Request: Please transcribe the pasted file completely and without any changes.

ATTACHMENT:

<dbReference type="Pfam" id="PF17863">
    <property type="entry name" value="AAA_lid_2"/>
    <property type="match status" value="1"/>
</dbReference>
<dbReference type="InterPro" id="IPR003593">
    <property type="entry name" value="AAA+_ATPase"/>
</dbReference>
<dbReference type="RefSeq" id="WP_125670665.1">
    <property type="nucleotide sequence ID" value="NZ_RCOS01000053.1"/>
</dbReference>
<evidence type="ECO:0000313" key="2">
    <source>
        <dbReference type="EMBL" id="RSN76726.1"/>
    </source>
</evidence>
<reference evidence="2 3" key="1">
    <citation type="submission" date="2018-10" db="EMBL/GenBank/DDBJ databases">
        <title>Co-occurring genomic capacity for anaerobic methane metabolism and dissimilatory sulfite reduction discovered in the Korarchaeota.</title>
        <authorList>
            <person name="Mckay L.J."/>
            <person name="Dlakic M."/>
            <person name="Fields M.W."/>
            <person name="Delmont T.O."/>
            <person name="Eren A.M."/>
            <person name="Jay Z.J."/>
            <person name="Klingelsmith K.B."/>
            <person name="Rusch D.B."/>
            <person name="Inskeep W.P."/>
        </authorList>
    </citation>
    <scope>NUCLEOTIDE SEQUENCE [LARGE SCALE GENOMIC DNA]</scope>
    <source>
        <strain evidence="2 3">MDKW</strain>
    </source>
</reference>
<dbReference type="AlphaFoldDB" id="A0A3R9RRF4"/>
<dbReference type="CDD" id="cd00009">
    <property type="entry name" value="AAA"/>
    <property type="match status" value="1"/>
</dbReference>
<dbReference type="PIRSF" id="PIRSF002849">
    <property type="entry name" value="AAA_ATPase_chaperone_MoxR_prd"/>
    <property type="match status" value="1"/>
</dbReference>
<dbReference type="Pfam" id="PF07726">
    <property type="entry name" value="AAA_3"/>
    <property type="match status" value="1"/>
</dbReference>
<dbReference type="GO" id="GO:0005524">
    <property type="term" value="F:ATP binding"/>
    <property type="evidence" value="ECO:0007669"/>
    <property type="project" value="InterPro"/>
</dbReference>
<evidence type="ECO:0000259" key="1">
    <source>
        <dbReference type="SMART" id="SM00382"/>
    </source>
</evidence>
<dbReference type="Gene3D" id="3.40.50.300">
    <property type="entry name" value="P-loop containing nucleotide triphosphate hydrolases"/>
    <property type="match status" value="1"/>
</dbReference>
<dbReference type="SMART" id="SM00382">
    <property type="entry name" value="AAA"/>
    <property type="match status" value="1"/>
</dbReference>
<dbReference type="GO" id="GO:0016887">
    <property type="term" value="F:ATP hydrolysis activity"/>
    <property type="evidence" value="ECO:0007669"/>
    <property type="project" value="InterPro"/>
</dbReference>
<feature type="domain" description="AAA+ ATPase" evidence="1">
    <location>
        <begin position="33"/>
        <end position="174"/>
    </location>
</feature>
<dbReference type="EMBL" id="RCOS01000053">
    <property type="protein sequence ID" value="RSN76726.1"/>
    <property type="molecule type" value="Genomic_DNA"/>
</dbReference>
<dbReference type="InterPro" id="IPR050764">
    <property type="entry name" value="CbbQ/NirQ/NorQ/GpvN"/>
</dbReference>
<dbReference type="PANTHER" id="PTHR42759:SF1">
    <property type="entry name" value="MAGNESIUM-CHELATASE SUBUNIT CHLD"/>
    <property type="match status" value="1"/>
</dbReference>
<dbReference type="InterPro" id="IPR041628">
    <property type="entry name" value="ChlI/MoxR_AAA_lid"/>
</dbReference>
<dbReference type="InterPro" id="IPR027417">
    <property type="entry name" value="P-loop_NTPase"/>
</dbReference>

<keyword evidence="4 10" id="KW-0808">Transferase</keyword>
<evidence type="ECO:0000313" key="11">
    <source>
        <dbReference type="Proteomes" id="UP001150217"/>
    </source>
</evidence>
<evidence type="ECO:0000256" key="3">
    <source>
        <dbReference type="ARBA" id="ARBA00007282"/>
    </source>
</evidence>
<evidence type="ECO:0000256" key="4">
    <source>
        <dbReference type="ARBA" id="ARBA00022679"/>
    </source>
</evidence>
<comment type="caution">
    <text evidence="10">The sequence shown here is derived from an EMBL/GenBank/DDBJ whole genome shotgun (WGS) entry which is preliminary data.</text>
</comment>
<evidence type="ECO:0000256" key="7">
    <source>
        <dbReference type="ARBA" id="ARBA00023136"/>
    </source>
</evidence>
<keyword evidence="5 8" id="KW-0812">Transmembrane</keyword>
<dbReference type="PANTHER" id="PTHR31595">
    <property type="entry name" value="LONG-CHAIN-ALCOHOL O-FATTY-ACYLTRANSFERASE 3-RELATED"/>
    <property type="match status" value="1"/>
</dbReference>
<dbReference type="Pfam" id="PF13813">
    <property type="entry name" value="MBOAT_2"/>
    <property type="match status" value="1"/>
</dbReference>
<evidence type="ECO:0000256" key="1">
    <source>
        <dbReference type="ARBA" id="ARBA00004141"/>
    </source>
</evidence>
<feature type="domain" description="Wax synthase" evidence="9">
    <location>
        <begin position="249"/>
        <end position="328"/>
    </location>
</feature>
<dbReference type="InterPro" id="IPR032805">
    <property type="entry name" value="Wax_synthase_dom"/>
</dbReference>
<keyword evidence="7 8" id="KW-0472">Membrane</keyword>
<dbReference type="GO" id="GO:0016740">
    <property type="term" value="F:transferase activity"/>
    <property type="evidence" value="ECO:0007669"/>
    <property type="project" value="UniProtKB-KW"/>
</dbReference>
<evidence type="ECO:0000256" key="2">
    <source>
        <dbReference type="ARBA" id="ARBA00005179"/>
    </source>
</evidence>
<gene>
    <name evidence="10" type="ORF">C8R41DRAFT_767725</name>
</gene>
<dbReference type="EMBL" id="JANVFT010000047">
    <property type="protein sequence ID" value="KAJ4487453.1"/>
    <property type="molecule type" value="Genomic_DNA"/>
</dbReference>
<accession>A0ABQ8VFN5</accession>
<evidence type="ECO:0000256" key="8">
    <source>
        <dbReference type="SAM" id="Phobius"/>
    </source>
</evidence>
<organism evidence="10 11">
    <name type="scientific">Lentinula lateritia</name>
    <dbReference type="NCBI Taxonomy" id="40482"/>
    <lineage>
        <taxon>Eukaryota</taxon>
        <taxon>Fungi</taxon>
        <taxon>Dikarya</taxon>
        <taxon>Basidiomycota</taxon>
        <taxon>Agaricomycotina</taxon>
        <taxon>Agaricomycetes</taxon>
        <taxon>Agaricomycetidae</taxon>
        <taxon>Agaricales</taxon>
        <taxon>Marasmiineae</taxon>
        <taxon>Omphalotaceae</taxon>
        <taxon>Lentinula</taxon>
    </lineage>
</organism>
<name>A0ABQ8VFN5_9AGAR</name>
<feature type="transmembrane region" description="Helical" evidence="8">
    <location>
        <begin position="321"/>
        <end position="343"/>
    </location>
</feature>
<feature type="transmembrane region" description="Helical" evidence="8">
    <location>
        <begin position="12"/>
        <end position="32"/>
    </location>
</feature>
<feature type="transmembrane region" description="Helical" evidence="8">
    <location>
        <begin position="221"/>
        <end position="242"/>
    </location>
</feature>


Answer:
<dbReference type="Pfam" id="PF17863">
    <property type="entry name" value="AAA_lid_2"/>
    <property type="match status" value="1"/>
</dbReference>
<dbReference type="InterPro" id="IPR003593">
    <property type="entry name" value="AAA+_ATPase"/>
</dbReference>
<dbReference type="RefSeq" id="WP_125670665.1">
    <property type="nucleotide sequence ID" value="NZ_RCOS01000053.1"/>
</dbReference>
<evidence type="ECO:0000313" key="2">
    <source>
        <dbReference type="EMBL" id="RSN76726.1"/>
    </source>
</evidence>
<reference evidence="2 3" key="1">
    <citation type="submission" date="2018-10" db="EMBL/GenBank/DDBJ databases">
        <title>Co-occurring genomic capacity for anaerobic methane metabolism and dissimilatory sulfite reduction discovered in the Korarchaeota.</title>
        <authorList>
            <person name="Mckay L.J."/>
            <person name="Dlakic M."/>
            <person name="Fields M.W."/>
            <person name="Delmont T.O."/>
            <person name="Eren A.M."/>
            <person name="Jay Z.J."/>
            <person name="Klingelsmith K.B."/>
            <person name="Rusch D.B."/>
            <person name="Inskeep W.P."/>
        </authorList>
    </citation>
    <scope>NUCLEOTIDE SEQUENCE [LARGE SCALE GENOMIC DNA]</scope>
    <source>
        <strain evidence="2 3">MDKW</strain>
    </source>
</reference>
<dbReference type="AlphaFoldDB" id="A0A3R9RRF4"/>
<dbReference type="CDD" id="cd00009">
    <property type="entry name" value="AAA"/>
    <property type="match status" value="1"/>
</dbReference>
<dbReference type="PIRSF" id="PIRSF002849">
    <property type="entry name" value="AAA_ATPase_chaperone_MoxR_prd"/>
    <property type="match status" value="1"/>
</dbReference>
<dbReference type="Pfam" id="PF07726">
    <property type="entry name" value="AAA_3"/>
    <property type="match status" value="1"/>
</dbReference>
<dbReference type="GO" id="GO:0005524">
    <property type="term" value="F:ATP binding"/>
    <property type="evidence" value="ECO:0007669"/>
    <property type="project" value="InterPro"/>
</dbReference>
<evidence type="ECO:0000259" key="1">
    <source>
        <dbReference type="SMART" id="SM00382"/>
    </source>
</evidence>
<dbReference type="Gene3D" id="3.40.50.300">
    <property type="entry name" value="P-loop containing nucleotide triphosphate hydrolases"/>
    <property type="match status" value="1"/>
</dbReference>
<dbReference type="SMART" id="SM00382">
    <property type="entry name" value="AAA"/>
    <property type="match status" value="1"/>
</dbReference>
<dbReference type="GO" id="GO:0016887">
    <property type="term" value="F:ATP hydrolysis activity"/>
    <property type="evidence" value="ECO:0007669"/>
    <property type="project" value="InterPro"/>
</dbReference>
<feature type="domain" description="AAA+ ATPase" evidence="1">
    <location>
        <begin position="33"/>
        <end position="174"/>
    </location>
</feature>
<dbReference type="EMBL" id="RCOS01000053">
    <property type="protein sequence ID" value="RSN76726.1"/>
    <property type="molecule type" value="Genomic_DNA"/>
</dbReference>
<dbReference type="InterPro" id="IPR050764">
    <property type="entry name" value="CbbQ/NirQ/NorQ/GpvN"/>
</dbReference>
<dbReference type="PANTHER" id="PTHR42759:SF1">
    <property type="entry name" value="MAGNESIUM-CHELATASE SUBUNIT CHLD"/>
    <property type="match status" value="1"/>
</dbReference>
<dbReference type="InterPro" id="IPR041628">
    <property type="entry name" value="ChlI/MoxR_AAA_lid"/>
</dbReference>
<dbReference type="InterPro" id="IPR027417">
    <property type="entry name" value="P-loop_NTPase"/>
</dbReference>

<keyword evidence="4 10" id="KW-0808">Transferase</keyword>
<evidence type="ECO:0000313" key="11">
    <source>
        <dbReference type="Proteomes" id="UP001150217"/>
    </source>
</evidence>
<evidence type="ECO:0000256" key="3">
    <source>
        <dbReference type="ARBA" id="ARBA00007282"/>
    </source>
</evidence>
<evidence type="ECO:0000256" key="4">
    <source>
        <dbReference type="ARBA" id="ARBA00022679"/>
    </source>
</evidence>
<comment type="caution">
    <text evidence="10">The sequence shown here is derived from an EMBL/GenBank/DDBJ whole genome shotgun (WGS) entry which is preliminary data.</text>
</comment>
<evidence type="ECO:0000256" key="7">
    <source>
        <dbReference type="ARBA" id="ARBA00023136"/>
    </source>
</evidence>
<keyword evidence="5 8" id="KW-0812">Transmembrane</keyword>
<dbReference type="PANTHER" id="PTHR31595">
    <property type="entry name" value="LONG-CHAIN-ALCOHOL O-FATTY-ACYLTRANSFERASE 3-RELATED"/>
    <property type="match status" value="1"/>
</dbReference>
<dbReference type="Pfam" id="PF13813">
    <property type="entry name" value="MBOAT_2"/>
    <property type="match status" value="1"/>
</dbReference>
<evidence type="ECO:0000256" key="1">
    <source>
        <dbReference type="ARBA" id="ARBA00004141"/>
    </source>
</evidence>
<feature type="domain" description="Wax synthase" evidence="9">
    <location>
        <begin position="249"/>
        <end position="328"/>
    </location>
</feature>
<dbReference type="InterPro" id="IPR032805">
    <property type="entry name" value="Wax_synthase_dom"/>
</dbReference>
<keyword evidence="7 8" id="KW-0472">Membrane</keyword>
<dbReference type="GO" id="GO:0016740">
    <property type="term" value="F:transferase activity"/>
    <property type="evidence" value="ECO:0007669"/>
    <property type="project" value="UniProtKB-KW"/>
</dbReference>
<evidence type="ECO:0000256" key="2">
    <source>
        <dbReference type="ARBA" id="ARBA00005179"/>
    </source>
</evidence>
<gene>
    <name evidence="10" type="ORF">C8R41DRAFT_767725</name>
</gene>
<dbReference type="EMBL" id="JANVFT010000047">
    <property type="protein sequence ID" value="KAJ4487453.1"/>
    <property type="molecule type" value="Genomic_DNA"/>
</dbReference>
<accession>A0ABQ8VFN5</accession>
<evidence type="ECO:0000256" key="8">
    <source>
        <dbReference type="SAM" id="Phobius"/>
    </source>
</evidence>
<organism evidence="10 11">
    <name type="scientific">Lentinula lateritia</name>
    <dbReference type="NCBI Taxonomy" id="40482"/>
    <lineage>
        <taxon>Eukaryota</taxon>
        <taxon>Fungi</taxon>
        <taxon>Dikarya</taxon>
        <taxon>Basidiomycota</taxon>
        <taxon>Agaricomycotina</taxon>
        <taxon>Agaricomycetes</taxon>
        <taxon>Agaricomycetidae</taxon>
        <taxon>Agaricales</taxon>
        <taxon>Marasmiineae</taxon>
        <taxon>Omphalotaceae</taxon>
        <taxon>Lentinula</taxon>
    </lineage>
</organism>
<name>A0ABQ8VFN5_9AGAR</name>
<feature type="transmembrane region" description="Helical" evidence="8">
    <location>
        <begin position="321"/>
        <end position="343"/>
    </location>
</feature>
<feature type="transmembrane region" description="Helical" evidence="8">
    <location>
        <begin position="12"/>
        <end position="32"/>
    </location>
</feature>
<feature type="transmembrane region" description="Helical" evidence="8">
    <location>
        <begin position="221"/>
        <end position="242"/>
    </location>
</feature>